As Labour’s leadership race thins the contenders down from the impossible to the merely improbable next Labour prime minister, the winner of the January steeplechase is Sir Keir Starmer. On Monday, he secured 89 votes of MPs as the centrist candidate to Rebecca Long-Bailey’s 33. Early polls among the Labour membership give him a head start of 13 per cent in YouGov’s assessment of voting intentions at the start of the year.
What could possibly go wrong? Listening to The News Quiz on Radio Four, the running joke about Starmer from one adoring panellist was that he was too gorgeous to be true. This is not necessarily a disadvantage. Rumour has it Starmer was the model for Mark Darcy in Bridget Jones’s Diary (as opposed to Boris Johnson’s dastardly Daniel Cleaver). There are worse things that could happen to you in politics. Even Starmer’s good looks are reliably Labour-ish, with his snooker-player’s side parting and quiff.
But leadership contests are hard on the front-runner, who will remain at the epicentre of the fight until the final result in April, carrying the weight of the only question that matters in this contest: what would Starmer do to revive a party that suffered its worst electoral defeat since the Thirties?
His campaign to date has largely been a fight against his own self-image. He has a knighthood — in recognition for his services as director of public prosecutions. This is a common recompense for a thankless job full of pitfalls and negative headlines, but if you accept an establishment title, you should expect to be called by it.
Ditto the allegation that you are “posh”. Starmer does indeed come from very ordinary circumstances and rose through brains and hard work (and the grammar-school system). It is a meritocratic rise, but took place in a party that has become fixated on equality at the expense of any reassessment of how it might support aspiration and self-reliance (a great gift to the Tories).
There are worse fates in politics than to be rumoured as the model for Mark Darcy in Bridget Jones’s Diary
Proclaiming that “my background isn’t what they think it is” works more as a trap than an opportunity. You can never be “prolier-than-though” enough for those who equate political goodness with class war. So a Starmer video showing his defence of miners, print workers and striking dockers reminded me of the Labour Party which kept losing to Margaret Thatcher — defined by its martyrs and lost causes.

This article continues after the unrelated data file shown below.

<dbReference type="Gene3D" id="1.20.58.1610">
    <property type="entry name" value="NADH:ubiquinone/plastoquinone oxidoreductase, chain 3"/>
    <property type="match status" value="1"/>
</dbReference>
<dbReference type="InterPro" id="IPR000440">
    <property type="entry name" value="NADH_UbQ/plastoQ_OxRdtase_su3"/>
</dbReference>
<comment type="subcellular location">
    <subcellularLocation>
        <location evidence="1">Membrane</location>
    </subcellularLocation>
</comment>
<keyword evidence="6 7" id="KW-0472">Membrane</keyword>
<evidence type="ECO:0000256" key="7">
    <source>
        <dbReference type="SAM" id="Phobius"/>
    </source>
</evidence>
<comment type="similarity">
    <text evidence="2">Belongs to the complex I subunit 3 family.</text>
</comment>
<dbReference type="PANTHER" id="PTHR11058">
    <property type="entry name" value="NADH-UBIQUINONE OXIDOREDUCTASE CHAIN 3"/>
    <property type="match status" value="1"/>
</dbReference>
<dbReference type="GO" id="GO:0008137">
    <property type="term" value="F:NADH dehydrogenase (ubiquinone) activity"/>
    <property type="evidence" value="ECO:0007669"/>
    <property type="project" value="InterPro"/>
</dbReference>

Starmer knows that his major weakness is the flip side of the Mark Darcy adulation among those who cannot get enough of Human Rights Act-living lawyers — the “centrist dad” accusation of rampant moderation.
His one area of strong definition was his campaign for a second Brexit referendum — which he now accepts is over. That is undoubtedly pragmatic but it leaves a hole in the heart of his leadership bid. The message now is that he wants the radicalism of Jeremy Corbyn, without his policies — or fewer of them, except for rail nationalisation as the one major tilt to state ownership.
But why only one — and why the railways? And would the Starmer of today still be fighting for the rights of print workers on the same terms? It’s a lot easier to signal that you did not like Rupert Murdoch in the Eighties than it is to make the case that these ancient enmities have any relevance today.
We would gain more from knowing what he makes of the dominance of the Google and Facebook duopoly or how workers’ rights can be protected while encouraging innovation and growth.
At the other end of the Labour spectrum, Starmer is accused of tacking too close to the agenda of the Conservatives during his time at the Crown Prosecution Service — upbraided for colluding in Tory toughness on “benefit cheats”.
Team Starmer has clarified that he “issued guidelines for the CPS relating to the applicability of the Fraud Act to benefit and tax credit fraud — in other words, he was simply doing his job. It is, nonetheless, a reminder that the role of top prosecutor is an exposed one to have occupied if you intend to run for high office in politics.
The Starmer cause is not a doomed one, because he is the cleverest candidate in the race, and there are enough doubts among members and even the unions about the threat of a simple rinse-and-repeat of the Corbyn experiment, to give him a shot at victory. But a vagueness on where he stands on the ideological spectrum ends up in convoluted manoeuvres. Claims that the Corbyn election manifesto was “overloaded” seems to run too close to a defence of the losing team — intimating that there were so many good things in it that a dopey electorate got confused about how wonderful it was.
In many ways though, heartland voters were a lot less muddled than the Labour elites vying to lead them. They saw through the party’s vagaries on Europe, didn’t much fancy another round of Brexit uncertainty and ascertained that the road to better security and prosperity did not lie in Corbyn’s world view or the Corbynite economic prospectus. As forensic a cross-examiner of Boris Johnson as Starmer would undoubtedly be, he also needs to be the candidate who starts to tell the unvarnished truth to his party. Labour cannot motor along for much longer on the idea that the other guy got Brexit-lucky, and by lecturing about Johnson’s lack of a “moral compass”.
At heart, Starmer is a realist who must realise the likelihood of overturning a hefty Johnson majority in five years is slim, and so is the chance of getting there in the political lifetime of a single Labour leader. Because the hurdle is so high, there is no point in pretending this can be achieved through an overindulgence in polemic and pulling heartstrings. Radical Keir has the charm and brains to lead the field. But the top job needs steel, too. Better start forging it now.
Anne McElvoy is senior editor at The Economist